If the conditions are not reached, it is determined whether there is data in the buffer from the preceding 480 ms period. If this is the case, the data from the previous 480 ms is added to the current data, and the conditions are checked again. This is repeated for further preceding 480 ms periods, until either the conditions are met or until there is no more data of preceding 480 ms periods present in the buffer. Each 480 ms period of which the data might be added is identified by a buffer index 0-3 assigned to the respective time period, the corresponding value of a counter starting from 0 and being incremented for each additional 480 ms period taken into account. The buffer can store a maximum of 1.92 seconds of past information, which corresponds to 4×104 TDMA frames. In case that the conditions were not met and no more past information is available, the algorithm is stopped and started anew with the next burst. The oldest data in the buffer is then overwritten with the new data for the next 480 ms period.
If the conditions are met with the data of the current 480 ms period or after having added data of one or more preceding 480 ms periods, it is determined based on this data whether a frequency update is needed. In case the frequency used by the mobile station has to be corrected, the frequency is adjusted accordingly. In case a frequency update was possible, regardless of an adjustment carried out, the buffer is emptied. Then, the algorithm is stopped and started anew with the next burst.
|Cited Patent||Filing date||Publication date||Applicant||Title|
|US5309439||Nov 29, 1991||May 3, 1994||Hughes Aircraft Company||TDMA system with a virtual reference|
|US5561673 *||Apr 14, 1994||Oct 1, 1996||Matsushita Electric Industrial Co., Ltd.||Antenna switched diversity reciever|
|US5825817 *||Jul 19, 1995||Oct 20, 1998||Anritsu Corporation||Radio wave measuring apparatus for digital communication system|
|US5918204 *||Dec 27, 1996||Jun 29, 1999||Nec Corporation||Speech frame disabling circuitry for protection against burst errors of interleaved TDMA frames|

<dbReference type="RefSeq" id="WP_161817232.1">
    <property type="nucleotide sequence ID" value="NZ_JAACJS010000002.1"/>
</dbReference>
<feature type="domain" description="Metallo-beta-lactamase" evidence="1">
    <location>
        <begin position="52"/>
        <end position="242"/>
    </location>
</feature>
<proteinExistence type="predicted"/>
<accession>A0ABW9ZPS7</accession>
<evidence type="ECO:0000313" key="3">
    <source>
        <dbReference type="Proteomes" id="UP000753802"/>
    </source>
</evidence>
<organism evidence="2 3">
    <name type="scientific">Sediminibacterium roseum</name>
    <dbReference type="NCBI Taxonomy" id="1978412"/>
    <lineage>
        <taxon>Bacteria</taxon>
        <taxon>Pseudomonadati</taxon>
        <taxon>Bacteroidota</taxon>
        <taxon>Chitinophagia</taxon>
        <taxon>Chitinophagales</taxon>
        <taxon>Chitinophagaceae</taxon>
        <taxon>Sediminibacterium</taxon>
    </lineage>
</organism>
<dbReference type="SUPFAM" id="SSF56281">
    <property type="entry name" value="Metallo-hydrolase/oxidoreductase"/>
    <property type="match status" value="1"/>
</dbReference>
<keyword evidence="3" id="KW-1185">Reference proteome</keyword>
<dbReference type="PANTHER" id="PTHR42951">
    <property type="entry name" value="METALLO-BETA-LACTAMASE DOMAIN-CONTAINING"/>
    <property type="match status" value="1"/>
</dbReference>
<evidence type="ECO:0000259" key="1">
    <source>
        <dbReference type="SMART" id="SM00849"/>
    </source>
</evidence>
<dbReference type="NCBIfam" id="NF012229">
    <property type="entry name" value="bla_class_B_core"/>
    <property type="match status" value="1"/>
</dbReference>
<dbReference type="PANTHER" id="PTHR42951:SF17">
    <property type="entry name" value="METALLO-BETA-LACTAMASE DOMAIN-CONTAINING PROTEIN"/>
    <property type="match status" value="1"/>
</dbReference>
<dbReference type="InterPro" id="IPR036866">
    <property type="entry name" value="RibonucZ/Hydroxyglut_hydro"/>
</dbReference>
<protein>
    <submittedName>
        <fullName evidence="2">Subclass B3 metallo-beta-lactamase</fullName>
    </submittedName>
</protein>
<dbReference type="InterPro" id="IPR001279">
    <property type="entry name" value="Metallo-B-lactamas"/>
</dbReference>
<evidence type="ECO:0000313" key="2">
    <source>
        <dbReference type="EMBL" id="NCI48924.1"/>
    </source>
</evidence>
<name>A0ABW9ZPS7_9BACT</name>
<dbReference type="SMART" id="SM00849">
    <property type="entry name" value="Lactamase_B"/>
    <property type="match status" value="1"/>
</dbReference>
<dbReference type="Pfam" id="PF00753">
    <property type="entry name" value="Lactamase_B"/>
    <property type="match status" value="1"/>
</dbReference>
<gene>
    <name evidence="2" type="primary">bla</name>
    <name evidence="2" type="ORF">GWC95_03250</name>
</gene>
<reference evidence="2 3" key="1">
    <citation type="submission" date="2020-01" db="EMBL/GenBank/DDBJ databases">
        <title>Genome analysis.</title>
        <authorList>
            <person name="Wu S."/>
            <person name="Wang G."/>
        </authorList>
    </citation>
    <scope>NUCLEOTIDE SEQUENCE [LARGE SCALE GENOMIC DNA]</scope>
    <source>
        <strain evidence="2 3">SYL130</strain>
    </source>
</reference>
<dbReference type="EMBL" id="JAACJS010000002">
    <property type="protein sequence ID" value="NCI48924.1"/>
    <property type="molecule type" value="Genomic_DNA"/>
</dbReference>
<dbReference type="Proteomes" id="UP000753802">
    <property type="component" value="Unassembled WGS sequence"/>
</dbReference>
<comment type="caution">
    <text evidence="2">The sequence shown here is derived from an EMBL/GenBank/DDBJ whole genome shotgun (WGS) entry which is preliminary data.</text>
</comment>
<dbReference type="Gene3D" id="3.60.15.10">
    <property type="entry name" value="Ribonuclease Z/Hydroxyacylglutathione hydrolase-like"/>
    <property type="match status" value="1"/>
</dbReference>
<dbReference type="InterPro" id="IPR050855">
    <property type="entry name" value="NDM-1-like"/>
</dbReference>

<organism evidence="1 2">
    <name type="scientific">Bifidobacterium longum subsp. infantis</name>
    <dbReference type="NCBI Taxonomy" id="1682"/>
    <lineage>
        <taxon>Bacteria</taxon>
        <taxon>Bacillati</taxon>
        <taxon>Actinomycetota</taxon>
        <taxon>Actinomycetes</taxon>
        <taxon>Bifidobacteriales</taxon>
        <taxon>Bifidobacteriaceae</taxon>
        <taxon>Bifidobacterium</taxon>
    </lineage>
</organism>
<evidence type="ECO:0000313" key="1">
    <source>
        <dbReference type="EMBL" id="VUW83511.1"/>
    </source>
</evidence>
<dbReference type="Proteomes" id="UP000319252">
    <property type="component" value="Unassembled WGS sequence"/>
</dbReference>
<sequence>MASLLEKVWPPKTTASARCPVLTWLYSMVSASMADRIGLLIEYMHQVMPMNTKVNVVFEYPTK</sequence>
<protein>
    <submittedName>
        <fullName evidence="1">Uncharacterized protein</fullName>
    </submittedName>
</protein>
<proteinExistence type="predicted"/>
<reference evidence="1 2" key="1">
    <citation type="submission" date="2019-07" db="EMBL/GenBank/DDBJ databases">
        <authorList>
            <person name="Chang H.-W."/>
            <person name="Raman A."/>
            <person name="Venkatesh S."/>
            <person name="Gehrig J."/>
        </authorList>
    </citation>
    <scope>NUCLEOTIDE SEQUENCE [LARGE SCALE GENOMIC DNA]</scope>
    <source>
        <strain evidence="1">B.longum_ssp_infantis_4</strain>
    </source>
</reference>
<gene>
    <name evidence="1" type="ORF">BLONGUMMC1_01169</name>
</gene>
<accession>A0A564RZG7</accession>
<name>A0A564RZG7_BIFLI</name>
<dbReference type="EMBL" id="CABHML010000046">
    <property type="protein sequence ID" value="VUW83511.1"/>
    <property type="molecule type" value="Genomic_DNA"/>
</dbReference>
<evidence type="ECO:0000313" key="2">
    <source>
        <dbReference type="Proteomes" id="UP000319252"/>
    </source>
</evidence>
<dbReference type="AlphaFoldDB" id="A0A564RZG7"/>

|US6504506 *||Jun 30, 2000||Jan 7, 2003||Motorola, Inc.||Method and device for fixed in time adaptive antenna combining weights|
|WO1999009673A1||Aug 14, 1997||Feb 25, 1999||Siemens Aktiengesellschaft||Method and device for synchronising carrier frequencies in a mobile telephone on carrier frequencies of a fixed station|
|1||"Digital Cellular Telecommunications System (Phase 2+); General Packet Radio Service (GPRS); Overall description of the GPRS radio interface; Stage 2; (GSM 03.64 version 7.0.0 Release 1998)", ETSI TS 101 350 , (Jul. 1999).|
|2||GSM Technical Specification, GSM 05.10, 1996, Version 5.0.0., Digital Cellular Telecommunications System (Phase 2+); Radio Subsystem Synchronisation (GSM 05.10).|
|Citing Patent||Filing date||Publication date||Applicant||Title|
|US20070153837 *||Dec 30, 2005||Jul 5, 2007||Alon Meir||Device, system and method of frequency tracking for clock and data recovery|
|U.S. Classification||455/182.2, 455/67.13, 455/43|
|Jun 11, 2002||AS||Assignment|
Owner name: NOKIA CORPORATION, FINLAND
Free format text: ASSIGNMENT OF ASSIGNORS INTEREST;ASSIGNORS:RUOHONEN, JARI;DEGN, NILS;HARKALA, TIMO;AND OTHERS;REEL/FRAME:012980/0228;SIGNING DATES FROM 20020510 TO 20020515
|Jun 6, 2008||FPAY||Fee payment|
Year of fee payment: 4
|May 23, 2012||FPAY||Fee payment|
Year of fee payment: 8
|May 2, 2015||AS||Assignment|
Owner name: NOKIA TECHNOLOGIES OY, FINLAND
Free format text: ASSIGNMENT OF ASSIGNORS INTEREST;ASSIGNOR:NOKIA CORPORATION;REEL/FRAME:035551/0539
Effective date: 20150116
|Jun 9, 2016||FPAY||Fee payment|
Year of fee payment: 12